Why it pays to invest in bosses who blame themselves
Plenty of CEOs play the blame game when things go wrong, but research suggests that their stocks suffer as a result.
By Jeffrey Pfeffer, Business 2.0 Magazine

(Business 2.0 Magazine) - The defense's core argument in the Enron trial--that senior executives were ignorant of their company's troubles--sounds depressingly familiar. Specifically, it reminds me of how so many chief executives point fingers in times of crisis.

The examples are countless.

After Air Canada filed for bankruptcy in April 2003, CEO Robert Milton blamed the carrier's problems on everything from Canadian airports to the government of Dubai.

GM (Research) CEO Rick Wagoner harps on how skyrocketing health-care expenses handicap his company to the tune of $1,500 per car.

After Overstock.com's (Research) share price began plunging last year, CEO Patrick Byrne infamously declared it the result of a conspiracy among Wall Street short-sellers. (See "101 Dumbest Moments in Business," January/February.)

With so many CEOs playing the blame game, you'd think it would at least be a good tactic for keeping stock prices high. But research suggests the opposite.

In a 2004 study of annual reports, Fiona Lee of the University of Michigan and Larissa Tiedens of Stanford found that stock prices were higher one year later when companies blamed poor performance on controllable internal factors rather than on external issues. Excuses are also an ineffective customer service strategy: Numerous studies have shown that consumers value an admission of failure and an apology.

But the strongest argument in favor of taking responsibility is that it's simply good leadership. Morale suffers when people don't believe that the work they do affects their organization's performance. Attributing bad results to outside forces fuels such resignation. Copping to shortcomings, on the other hand, is the first step toward recovery.

No one in a company is going to fix a problem until executives name and describe it. No one will follow a leader whose message is that success and failure depend on random factors. No one will take responsibility for his own errors unless he sees the company's leaders building the foundation for a culture of truth-telling.

In fact, remarkable transformations can happen when an executive owns up to mistakes. When Dell (Research) missed sales expectations in 2005, for example, CEO Kevin Rollins admitted in a conference call with analysts that he and the company had poorly managed pricing. That's par for the course with Rollins, who became concerned about a culture of greed developing at Dell several years ago.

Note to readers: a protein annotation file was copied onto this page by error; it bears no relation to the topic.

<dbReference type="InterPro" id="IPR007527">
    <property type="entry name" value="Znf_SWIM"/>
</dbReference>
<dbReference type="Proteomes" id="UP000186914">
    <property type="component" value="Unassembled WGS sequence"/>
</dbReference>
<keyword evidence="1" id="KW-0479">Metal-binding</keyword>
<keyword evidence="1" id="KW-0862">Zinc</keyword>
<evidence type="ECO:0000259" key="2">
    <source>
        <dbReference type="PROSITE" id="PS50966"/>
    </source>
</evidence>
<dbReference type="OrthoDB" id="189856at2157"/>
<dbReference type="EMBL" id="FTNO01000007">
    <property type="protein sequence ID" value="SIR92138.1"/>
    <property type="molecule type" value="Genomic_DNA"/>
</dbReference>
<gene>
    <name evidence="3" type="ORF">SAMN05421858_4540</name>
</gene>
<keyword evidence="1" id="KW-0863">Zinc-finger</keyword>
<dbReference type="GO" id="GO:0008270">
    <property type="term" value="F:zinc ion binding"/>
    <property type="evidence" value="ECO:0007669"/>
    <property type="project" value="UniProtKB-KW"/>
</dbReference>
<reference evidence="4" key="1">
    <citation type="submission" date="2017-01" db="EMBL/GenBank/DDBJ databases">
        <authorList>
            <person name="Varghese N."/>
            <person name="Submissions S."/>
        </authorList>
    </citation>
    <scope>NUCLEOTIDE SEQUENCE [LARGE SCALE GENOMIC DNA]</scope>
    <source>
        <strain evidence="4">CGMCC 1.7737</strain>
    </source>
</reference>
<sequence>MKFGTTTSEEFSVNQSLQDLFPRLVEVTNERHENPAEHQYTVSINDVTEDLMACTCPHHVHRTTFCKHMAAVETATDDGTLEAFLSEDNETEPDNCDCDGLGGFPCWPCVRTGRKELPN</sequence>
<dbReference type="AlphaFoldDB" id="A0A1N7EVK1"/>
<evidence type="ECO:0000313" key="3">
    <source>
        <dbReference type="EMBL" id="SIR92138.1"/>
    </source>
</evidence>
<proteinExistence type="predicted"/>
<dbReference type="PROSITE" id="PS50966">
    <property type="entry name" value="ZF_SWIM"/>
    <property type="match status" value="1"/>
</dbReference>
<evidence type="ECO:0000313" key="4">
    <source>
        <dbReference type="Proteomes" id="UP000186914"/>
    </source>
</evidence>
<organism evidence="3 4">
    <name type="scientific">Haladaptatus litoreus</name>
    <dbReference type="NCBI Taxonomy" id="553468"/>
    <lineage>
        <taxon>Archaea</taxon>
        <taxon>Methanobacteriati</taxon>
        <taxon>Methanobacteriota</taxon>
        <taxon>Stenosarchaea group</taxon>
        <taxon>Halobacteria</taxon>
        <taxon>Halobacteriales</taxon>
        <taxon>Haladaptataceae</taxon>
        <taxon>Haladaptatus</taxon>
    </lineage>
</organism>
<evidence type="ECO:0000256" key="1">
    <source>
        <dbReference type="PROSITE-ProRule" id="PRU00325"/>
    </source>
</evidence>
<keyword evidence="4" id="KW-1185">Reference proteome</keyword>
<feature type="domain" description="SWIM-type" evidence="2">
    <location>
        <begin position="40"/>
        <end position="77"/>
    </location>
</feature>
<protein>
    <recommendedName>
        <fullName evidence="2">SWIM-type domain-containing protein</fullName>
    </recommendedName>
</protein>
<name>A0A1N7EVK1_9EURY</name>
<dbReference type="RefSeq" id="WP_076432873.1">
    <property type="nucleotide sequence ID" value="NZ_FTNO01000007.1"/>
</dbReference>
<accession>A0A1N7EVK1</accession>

After publicly blaming himself and other senior managers for failing to set the right tone, he instituted a new compensation system based on subordinates' evaluations of their bosses.

Another example is Anne Mulcahy, who became Xerox's (Research) chief executive in 2001. After just five months on the job, she told Wall Street that the company's business model was flawed. Then she explained to employees the challenges they faced, the first step in a remarkable turnaround at Xerox.

Hospitals are now forced by law to admit their errors, and research shows that doing so defuses anger and even results in fewer malpractice suits.

Everyone makes mistakes. But the next time you're reading your favorite company's annual report or, for that matter, watching the nightly news, pay attention to whether the leaders behind the microphone are fessing up to the bad, and not just congratulating themselves for the good. Research suggests that doing so can improve your own portfolio's performance.

Business 2.0 columnist Jeffrey Pfeffer is the Thomas D. Dee II Professor of Organizational Behavior at Stanford University's Graduate School of Business. Top of page

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